Nestlé Kit Kat tie-up wires into Chinese Android appetite

By Annie-Rose Harrison-Dunn

- Last updated on GMT

The Nestlé-Google link up will put Kit Kat in a billion hands, says Euromonitor International
The Nestlé-Google link up will put Kit Kat in a billion hands, says Euromonitor International

Related tags: Kit kat

This week’s launch of the new Google Android 4.4 Kit Kat and Nestlé’s tie-in chocolate Android robots is a marketing move worth millions and could help the Kit Kat name grow in emerging markets like China, says Euromonitor International.

Nestlé will make 50 million of the Android mascot bars, while Kit Kat will be the first codename to feature a branded product after a run of generic food names including Ice Cream Sandwich and Jelly Bean.

“The launch represents a major marketing coup for Google and Nestlé,”​ Lamine Lahouasnia, head of packaged food at Euromonitor International, wrote in the Analyst Insight​ blog.

“Google’s choice to name their next Android platform release Kit Kat brings together two well-known icons from pop culture and technology,”​ said Jennifer Podhajsky, vice president of US chocolate at The Hershey Company which own the rights to the Kit Kat name in the US. The name comes as a surprise to many since the project had been referred to as Key Lime Pie in both the press and internally. 

Emerging markets

Lahouasnia said that considering the popularity of Android in emerging markets such as China, this tie-in could raise Kit Kat’s global profile and cement the snack’s place within these burgeoning economies.

“Kit Kat’s presence in the Chinese market is relatively sizeable although its 1.3% share of chocolate confectionery market looks paltry compared to Galaxy/Dove’s 34.6% domination of the category,”​ he explained.

“However, with 70% of Chinese smartphones sold using the Android operating system, Kit Kat is likely to see a surge in sales, particularly in rural areas where Nestlé’s distribution may be weaker compared to local brands,”​ he added.

Lahouasnia said that we are likely to see this also in India, Russia and Brazil. In its Q2 conference call​ earlier this year, Hershey hinted that Mexico and Brazil were high on its expansion agenda, along with China which had already been identified as a "number one international priority"​.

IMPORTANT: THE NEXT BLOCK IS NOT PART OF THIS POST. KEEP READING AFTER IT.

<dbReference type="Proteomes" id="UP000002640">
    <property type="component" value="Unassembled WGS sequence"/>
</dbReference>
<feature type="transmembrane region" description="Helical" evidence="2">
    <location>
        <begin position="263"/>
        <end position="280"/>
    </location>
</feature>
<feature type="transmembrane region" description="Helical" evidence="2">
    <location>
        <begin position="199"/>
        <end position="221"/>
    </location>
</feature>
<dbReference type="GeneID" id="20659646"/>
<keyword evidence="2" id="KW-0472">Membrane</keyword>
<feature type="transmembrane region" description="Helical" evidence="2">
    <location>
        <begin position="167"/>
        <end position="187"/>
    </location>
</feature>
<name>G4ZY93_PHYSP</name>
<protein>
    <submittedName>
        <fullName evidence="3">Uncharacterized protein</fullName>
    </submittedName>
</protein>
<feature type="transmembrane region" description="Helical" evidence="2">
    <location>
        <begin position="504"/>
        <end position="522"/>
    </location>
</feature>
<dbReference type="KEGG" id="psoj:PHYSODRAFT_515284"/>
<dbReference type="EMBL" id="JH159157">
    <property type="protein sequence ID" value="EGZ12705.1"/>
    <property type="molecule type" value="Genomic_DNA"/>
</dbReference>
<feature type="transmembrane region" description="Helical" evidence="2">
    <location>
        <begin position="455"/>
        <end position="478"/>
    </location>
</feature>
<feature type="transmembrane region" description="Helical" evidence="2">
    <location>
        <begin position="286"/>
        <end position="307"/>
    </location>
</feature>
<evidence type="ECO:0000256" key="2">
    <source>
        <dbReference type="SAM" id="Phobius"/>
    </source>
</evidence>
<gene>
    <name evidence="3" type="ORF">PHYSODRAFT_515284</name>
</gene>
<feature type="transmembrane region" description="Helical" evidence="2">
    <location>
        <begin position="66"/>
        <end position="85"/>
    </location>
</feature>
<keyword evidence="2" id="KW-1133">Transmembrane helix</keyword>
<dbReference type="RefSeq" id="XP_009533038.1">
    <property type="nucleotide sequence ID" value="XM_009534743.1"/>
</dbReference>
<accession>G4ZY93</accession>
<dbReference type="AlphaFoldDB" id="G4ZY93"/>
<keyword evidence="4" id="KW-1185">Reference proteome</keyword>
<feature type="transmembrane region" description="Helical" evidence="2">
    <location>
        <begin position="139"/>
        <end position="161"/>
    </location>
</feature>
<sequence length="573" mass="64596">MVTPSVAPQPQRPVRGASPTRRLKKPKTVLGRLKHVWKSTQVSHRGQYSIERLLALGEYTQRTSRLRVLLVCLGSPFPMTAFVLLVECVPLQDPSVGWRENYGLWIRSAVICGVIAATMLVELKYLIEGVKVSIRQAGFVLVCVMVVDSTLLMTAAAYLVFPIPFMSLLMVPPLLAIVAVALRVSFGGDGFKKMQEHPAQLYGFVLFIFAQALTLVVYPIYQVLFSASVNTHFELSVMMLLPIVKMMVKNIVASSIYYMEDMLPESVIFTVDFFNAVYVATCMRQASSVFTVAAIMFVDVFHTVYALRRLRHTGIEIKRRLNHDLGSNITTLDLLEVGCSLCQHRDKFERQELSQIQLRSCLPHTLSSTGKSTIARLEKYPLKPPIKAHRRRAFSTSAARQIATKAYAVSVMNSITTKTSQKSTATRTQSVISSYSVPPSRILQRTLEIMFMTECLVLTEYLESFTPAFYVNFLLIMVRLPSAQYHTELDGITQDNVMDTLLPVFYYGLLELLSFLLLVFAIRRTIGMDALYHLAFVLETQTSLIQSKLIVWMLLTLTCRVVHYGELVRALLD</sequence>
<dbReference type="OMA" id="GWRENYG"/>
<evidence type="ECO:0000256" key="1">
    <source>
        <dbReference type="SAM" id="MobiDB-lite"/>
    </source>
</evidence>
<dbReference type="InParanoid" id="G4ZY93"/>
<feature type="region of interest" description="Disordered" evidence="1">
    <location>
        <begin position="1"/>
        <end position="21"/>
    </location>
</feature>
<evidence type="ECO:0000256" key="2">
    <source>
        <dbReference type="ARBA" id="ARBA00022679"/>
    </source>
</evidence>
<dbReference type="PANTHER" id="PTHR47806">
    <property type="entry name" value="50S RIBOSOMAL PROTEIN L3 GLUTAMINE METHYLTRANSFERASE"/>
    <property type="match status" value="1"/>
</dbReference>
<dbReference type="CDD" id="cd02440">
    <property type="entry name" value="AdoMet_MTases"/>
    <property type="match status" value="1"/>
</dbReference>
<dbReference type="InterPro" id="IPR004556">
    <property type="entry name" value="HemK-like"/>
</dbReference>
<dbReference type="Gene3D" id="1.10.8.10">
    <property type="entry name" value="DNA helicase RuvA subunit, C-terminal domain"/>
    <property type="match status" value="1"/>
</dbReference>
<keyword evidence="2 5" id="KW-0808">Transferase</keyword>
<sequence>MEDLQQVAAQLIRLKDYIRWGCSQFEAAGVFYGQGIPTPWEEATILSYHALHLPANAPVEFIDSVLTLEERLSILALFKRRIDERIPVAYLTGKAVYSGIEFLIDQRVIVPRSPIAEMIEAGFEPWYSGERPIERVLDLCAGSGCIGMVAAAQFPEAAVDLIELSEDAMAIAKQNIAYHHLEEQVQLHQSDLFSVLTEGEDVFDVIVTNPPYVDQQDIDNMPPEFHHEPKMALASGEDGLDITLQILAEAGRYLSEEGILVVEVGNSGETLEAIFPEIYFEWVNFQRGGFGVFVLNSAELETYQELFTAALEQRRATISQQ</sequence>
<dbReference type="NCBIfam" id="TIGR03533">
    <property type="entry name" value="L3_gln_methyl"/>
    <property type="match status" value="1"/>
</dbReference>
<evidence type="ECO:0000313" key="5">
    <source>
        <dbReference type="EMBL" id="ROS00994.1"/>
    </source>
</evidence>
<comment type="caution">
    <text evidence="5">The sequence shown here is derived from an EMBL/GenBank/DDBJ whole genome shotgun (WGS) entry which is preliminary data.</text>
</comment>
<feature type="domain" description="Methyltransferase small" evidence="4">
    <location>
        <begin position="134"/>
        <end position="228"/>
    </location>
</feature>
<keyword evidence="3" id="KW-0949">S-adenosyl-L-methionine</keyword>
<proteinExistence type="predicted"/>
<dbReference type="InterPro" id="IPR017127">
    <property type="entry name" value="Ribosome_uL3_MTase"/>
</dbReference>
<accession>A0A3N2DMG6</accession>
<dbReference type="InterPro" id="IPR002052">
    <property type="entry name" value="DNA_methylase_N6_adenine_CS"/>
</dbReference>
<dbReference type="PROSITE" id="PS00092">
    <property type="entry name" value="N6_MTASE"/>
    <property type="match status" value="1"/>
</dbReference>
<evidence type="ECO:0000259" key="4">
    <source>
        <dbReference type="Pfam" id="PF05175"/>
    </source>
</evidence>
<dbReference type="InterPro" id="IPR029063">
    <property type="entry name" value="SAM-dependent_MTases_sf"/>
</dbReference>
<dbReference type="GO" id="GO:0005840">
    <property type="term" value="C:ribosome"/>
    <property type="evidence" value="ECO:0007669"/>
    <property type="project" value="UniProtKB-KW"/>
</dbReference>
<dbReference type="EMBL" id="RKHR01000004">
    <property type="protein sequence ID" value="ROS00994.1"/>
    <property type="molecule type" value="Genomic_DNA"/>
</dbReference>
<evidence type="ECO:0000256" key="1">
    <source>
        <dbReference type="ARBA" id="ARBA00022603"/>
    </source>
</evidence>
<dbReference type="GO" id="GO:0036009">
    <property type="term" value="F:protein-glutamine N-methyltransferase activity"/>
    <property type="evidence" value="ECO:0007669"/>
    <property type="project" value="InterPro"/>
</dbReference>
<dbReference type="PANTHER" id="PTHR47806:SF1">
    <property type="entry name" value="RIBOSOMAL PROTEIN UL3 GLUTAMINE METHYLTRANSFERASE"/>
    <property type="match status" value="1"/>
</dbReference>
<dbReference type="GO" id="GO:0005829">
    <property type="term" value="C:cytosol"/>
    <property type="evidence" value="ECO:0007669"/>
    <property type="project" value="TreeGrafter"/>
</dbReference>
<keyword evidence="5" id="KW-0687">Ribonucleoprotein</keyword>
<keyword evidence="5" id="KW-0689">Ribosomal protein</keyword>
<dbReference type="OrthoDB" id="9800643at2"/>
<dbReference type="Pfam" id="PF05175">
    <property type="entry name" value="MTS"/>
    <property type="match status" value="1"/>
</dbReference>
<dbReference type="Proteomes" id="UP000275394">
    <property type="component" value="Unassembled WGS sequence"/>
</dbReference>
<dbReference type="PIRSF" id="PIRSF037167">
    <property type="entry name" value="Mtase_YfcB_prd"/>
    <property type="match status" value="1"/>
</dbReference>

China has been tipped as a market withgreat potential, with the country's chocolate market climbing 16% last year to $4.6bn in 2012, according to data from Mintel. Yet data from Leatherhead Food Research showed that Chinese chocolate consumption remains relatively low in comparison to Europe and the US.

Strength in association

With over a billion new tablet and smartphone devices being sold in 2013, Lahouasnia said this launch was a marketing ploy "worth millions and yet payment to Google is non-financial”.

“Every time a new Android device is sold over the next 6-12 months, sales people will educate consumers on the benefits of Kit Kat, the operating system’s latest version. Even existing users will upgrade their devices in their millions as the Kit Kat becomes available on their devices,”​ he explained.

Yet the cross branding exercise has been laughed at by some. Nokia’s German Twitter account posted a photo of a Samsung Galaxy S4 broken in two and a caption telling readers they can “have a break”.​ Nestlé themselves have seen the funny side with their mock-serious advertisement​, said to be poking fun at Apple. 

“Whilst many may ridicule the marketing initiative as a gimmick, both Android and Kit Kat are likely to grow off the back of this exercise in co-branding with chocolate covered Android robots building brand loyalty across the world and Kit Kat becoming permanently associated with the world’s fastest growing operating system,”​ Lahouasnia said.

What are the risks?

According to analyst the two companies may experience backlash. “Tech warriors the world over may cry that Google has ‘sold out’ the open source Android system. Similarly, Nestlé may be accused of being too aggressive with its advertising, particularly given the popularity of tablets among young children.”

However, he felt overall these risks would be outweighed by the benefits and in the case of success may inspire others to do the same. “With so many potential matches to be made across food and non-food industries, many eyes will be watching this experiment to see just how Nestlé managed to put Kit Kat in a billion hands.”

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